New GCSE 2016 AQA Textbooks

Collins_favicon_redband_png (1)

Well – they’ve arrived!

Collins Education proudly announce the arrival of new GCSE textbooks to support the 2016 AQA specifications.  OK – this might seem a little more gushing than the usual offerings in this column but you’ll have to forgive, albeit momentarily, a modicum of enthusiasm.  Last month the first of the books, the Biology one, was launched at the ASE Annual Conference at Birmingham University and this month the Chemistry book followed.

Writing textbooks isn’t quite like writing anything else.  Each component has to be so carefully balanced against so many different factors – covering the specification in enough detail but not being long winded, providing examples but not making it repetitive and putting ideas into context without distracting students with an involved back story.

Being on the approved list of publishers to support AQA is a great asset – their examiners scrutinise the text and have provided invaluable feedback.  ASE have already given the Biology book their ‘green tick of approval’.

Now, of course, a text book is a text book.  It has a very specific and not overly creative job to do, one might imagine.  Like an owner’s manual it is strictly functional, one might say.  Well, actually, there has needed to be a bit of creativity brought into this.  Apart from anything else we have the challenges of developing mathematical skills and the processes of enquiry – these need to lead to understanding and application, not just knowledge.  Then there’s the question of developing a more synoptic view of the subject.  Each of these have specific features as well as covered in context, because this takes us on to one of the biggest challenges.  It’s not just that the specs have changed but also that the audience has grown.  Combined Science in particular is likely to be used with a larger proportion of the cohort than the combination of ‘core + additional’ was.

I like to think we’ve come up with something that does that.  The authors have worked their socks off on these (and still are doing – Physics is next to be launched, closely followed by Combined (Trilogy), then by the Gateway books and then AQA Synergy).  Four sets of the Biology books have gone into schools and are yielding invaluable feedback.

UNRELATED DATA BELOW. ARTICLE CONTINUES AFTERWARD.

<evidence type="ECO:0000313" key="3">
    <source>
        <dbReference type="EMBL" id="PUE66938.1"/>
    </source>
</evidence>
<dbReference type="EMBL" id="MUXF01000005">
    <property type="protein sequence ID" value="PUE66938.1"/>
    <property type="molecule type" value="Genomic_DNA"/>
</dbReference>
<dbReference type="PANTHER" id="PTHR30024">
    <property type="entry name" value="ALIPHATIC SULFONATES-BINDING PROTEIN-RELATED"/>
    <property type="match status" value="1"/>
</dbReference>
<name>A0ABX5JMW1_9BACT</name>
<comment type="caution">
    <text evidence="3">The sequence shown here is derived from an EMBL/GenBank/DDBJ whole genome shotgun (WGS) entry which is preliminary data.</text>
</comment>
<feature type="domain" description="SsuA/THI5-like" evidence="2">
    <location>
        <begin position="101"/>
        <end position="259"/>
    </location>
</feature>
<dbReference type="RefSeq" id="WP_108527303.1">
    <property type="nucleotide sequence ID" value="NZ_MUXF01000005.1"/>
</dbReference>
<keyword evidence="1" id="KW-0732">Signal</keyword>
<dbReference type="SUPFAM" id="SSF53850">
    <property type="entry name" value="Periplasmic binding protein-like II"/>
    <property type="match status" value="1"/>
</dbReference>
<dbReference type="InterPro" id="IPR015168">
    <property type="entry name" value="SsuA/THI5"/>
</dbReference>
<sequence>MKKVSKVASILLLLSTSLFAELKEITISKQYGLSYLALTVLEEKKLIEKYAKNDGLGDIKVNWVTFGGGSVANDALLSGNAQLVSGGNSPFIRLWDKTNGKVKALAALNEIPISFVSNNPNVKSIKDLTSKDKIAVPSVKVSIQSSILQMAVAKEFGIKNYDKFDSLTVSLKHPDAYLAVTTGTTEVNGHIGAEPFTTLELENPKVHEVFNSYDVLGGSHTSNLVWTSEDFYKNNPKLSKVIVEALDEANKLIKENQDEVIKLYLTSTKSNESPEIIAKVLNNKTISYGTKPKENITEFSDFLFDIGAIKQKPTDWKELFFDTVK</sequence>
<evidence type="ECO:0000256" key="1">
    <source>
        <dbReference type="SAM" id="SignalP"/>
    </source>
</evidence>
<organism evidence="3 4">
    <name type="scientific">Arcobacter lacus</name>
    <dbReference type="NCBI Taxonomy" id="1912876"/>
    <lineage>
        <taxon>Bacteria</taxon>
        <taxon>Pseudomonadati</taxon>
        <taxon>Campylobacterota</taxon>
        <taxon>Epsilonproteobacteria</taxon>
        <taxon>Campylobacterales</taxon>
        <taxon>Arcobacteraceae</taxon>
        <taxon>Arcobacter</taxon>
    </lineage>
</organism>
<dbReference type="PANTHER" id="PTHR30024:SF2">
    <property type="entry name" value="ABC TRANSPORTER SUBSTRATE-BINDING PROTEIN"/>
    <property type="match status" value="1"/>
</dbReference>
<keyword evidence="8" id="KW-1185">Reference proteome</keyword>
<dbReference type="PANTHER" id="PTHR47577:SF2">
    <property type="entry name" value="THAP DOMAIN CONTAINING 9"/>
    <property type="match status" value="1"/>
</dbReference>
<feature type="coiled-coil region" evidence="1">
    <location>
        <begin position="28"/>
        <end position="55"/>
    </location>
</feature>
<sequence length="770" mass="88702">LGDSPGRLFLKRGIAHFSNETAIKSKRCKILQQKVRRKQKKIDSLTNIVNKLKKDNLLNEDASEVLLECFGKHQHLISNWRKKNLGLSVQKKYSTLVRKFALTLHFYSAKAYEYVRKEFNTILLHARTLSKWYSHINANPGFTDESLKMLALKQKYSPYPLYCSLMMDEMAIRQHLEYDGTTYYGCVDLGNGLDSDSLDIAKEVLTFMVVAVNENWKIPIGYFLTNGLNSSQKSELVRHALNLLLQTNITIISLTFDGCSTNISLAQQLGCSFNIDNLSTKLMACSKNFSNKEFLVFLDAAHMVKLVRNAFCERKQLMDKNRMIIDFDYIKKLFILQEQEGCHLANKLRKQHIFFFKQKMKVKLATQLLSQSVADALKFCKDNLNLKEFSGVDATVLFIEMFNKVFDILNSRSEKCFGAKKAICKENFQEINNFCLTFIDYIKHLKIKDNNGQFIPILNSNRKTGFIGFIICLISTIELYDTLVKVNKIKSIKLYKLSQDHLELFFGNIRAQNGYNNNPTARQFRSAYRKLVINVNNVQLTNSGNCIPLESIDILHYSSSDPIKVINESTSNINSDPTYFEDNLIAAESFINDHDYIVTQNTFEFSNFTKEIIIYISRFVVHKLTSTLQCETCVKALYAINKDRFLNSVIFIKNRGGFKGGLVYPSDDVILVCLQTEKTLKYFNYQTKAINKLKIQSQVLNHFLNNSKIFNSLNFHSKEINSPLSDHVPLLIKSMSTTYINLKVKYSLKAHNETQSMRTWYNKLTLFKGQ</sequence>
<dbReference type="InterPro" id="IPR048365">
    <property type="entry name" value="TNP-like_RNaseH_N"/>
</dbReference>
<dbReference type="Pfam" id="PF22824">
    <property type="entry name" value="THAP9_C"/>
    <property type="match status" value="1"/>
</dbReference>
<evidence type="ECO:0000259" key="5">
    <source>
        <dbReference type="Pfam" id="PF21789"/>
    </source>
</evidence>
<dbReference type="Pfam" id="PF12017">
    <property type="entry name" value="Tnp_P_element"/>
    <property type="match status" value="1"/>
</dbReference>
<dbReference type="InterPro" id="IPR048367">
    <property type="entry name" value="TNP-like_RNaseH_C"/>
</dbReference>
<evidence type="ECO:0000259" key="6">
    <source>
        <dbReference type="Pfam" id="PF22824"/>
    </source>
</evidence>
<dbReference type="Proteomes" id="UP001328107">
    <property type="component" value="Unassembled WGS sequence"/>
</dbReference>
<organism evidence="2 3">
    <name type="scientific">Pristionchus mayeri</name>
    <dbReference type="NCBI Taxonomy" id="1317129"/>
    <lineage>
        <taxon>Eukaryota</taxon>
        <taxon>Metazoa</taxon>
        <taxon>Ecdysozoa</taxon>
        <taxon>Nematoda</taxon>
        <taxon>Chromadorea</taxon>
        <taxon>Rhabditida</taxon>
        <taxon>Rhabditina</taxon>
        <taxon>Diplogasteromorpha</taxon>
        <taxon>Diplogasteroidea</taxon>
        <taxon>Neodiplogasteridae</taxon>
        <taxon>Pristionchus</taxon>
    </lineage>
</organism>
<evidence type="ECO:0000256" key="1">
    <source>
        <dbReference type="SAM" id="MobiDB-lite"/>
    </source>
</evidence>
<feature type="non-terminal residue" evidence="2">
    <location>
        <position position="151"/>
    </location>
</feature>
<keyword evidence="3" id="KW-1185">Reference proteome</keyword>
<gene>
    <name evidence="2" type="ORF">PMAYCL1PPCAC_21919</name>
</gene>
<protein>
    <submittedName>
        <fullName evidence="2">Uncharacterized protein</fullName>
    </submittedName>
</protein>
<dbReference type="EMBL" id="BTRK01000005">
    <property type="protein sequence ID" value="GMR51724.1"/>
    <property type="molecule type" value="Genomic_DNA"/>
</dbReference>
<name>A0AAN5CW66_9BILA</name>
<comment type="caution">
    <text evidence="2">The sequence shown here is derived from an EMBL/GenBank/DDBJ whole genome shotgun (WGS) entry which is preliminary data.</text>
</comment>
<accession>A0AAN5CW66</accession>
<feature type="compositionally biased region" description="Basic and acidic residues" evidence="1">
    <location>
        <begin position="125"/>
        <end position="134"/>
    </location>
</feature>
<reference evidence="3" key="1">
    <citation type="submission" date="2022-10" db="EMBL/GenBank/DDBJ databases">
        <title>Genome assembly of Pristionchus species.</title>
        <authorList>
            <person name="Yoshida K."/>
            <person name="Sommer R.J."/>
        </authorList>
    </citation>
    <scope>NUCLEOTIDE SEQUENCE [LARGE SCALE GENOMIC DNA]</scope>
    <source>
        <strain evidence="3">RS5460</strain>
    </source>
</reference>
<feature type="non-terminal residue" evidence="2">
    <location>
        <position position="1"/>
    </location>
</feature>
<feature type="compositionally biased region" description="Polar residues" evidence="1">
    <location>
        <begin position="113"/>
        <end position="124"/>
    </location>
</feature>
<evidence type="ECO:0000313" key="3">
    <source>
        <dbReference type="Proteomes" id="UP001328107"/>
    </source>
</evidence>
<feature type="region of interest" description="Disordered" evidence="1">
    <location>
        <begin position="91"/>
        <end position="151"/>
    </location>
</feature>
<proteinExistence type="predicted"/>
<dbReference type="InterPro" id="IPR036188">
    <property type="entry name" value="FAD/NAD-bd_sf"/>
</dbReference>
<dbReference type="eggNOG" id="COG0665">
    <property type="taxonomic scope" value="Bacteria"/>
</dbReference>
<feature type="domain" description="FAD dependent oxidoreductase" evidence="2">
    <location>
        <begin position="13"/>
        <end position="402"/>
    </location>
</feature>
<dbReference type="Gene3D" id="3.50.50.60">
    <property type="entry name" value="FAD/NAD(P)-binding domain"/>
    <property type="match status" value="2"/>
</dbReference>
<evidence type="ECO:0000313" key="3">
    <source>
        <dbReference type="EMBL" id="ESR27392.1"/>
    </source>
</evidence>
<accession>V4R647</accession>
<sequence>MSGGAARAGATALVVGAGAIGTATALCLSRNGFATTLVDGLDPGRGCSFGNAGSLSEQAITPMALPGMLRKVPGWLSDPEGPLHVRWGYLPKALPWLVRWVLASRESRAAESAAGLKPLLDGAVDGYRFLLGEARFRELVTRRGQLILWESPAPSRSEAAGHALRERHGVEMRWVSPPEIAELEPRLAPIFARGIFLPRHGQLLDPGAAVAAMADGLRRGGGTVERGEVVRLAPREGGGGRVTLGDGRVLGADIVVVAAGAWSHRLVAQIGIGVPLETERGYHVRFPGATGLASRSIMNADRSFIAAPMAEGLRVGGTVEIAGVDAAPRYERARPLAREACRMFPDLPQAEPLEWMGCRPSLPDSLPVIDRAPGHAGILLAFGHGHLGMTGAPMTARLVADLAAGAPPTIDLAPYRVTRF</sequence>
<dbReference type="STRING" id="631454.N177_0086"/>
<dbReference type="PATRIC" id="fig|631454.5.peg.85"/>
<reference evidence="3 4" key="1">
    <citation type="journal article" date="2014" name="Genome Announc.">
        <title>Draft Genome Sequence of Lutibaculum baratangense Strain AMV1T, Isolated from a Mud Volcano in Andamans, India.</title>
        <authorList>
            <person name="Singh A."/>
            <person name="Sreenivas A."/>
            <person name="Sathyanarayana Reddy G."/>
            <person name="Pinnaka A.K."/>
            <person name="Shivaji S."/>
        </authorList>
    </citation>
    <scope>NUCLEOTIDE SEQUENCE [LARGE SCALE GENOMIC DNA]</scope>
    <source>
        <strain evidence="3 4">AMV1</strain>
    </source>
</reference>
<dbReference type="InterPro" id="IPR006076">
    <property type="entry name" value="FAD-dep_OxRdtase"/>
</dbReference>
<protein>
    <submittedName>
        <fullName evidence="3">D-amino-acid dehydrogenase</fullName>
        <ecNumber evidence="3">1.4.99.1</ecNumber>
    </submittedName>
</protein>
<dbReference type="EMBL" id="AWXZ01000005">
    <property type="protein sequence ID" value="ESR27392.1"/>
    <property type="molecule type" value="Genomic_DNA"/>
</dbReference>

You might, however, have spotted a flaw in this.  With the specifications being rejected once again, how come the books are out?  How can they be approved if the course isn’t?  Well, the books out now are pre-publication drafts.  As Baldrick would say, there is a cunning plan.  We’re using the specification re-submission (and re-re-submission) time to do even more reviewing, testing and fine tuning.

You’ll forgive the pride then.  I’ve lost count of the number of books I’ve been involved with but there’s still a warm glow from new ones coming out.  Do try and get hold of one and see what you think.

Other Articles

Developing practical skills in your curriculum

By Amanda Clegg and Karen Collins Did your students struggle to answer practical based questions in the recent GCSE and A level examinations? How many of us have been in a practical lesson where a student has asked ‘Is this right?’ or ‘What do I do next?’ despite having a… Read More

Getting comfortable with unseen poetry

Of all the different forms of writing that we study in English, poetry often seems to be the one with which students feel the least comfortable.  The fact that it simply doesn’t look like prose creates an instant barrier.  It’s unsurprising then that young people find the requirement to explore… Read More

Academic writing for GCSE

Academic writing just means that our students need to write in a formal manner that reflects their level of educational and is distinct from how they would converse orally or via text.  A good approach is to gradually introduce students to a range of ways in which they can ensure their writing is more academic.  I find it helpful to divide these into three aims: being concise, being precise, and being sophisticated. Read More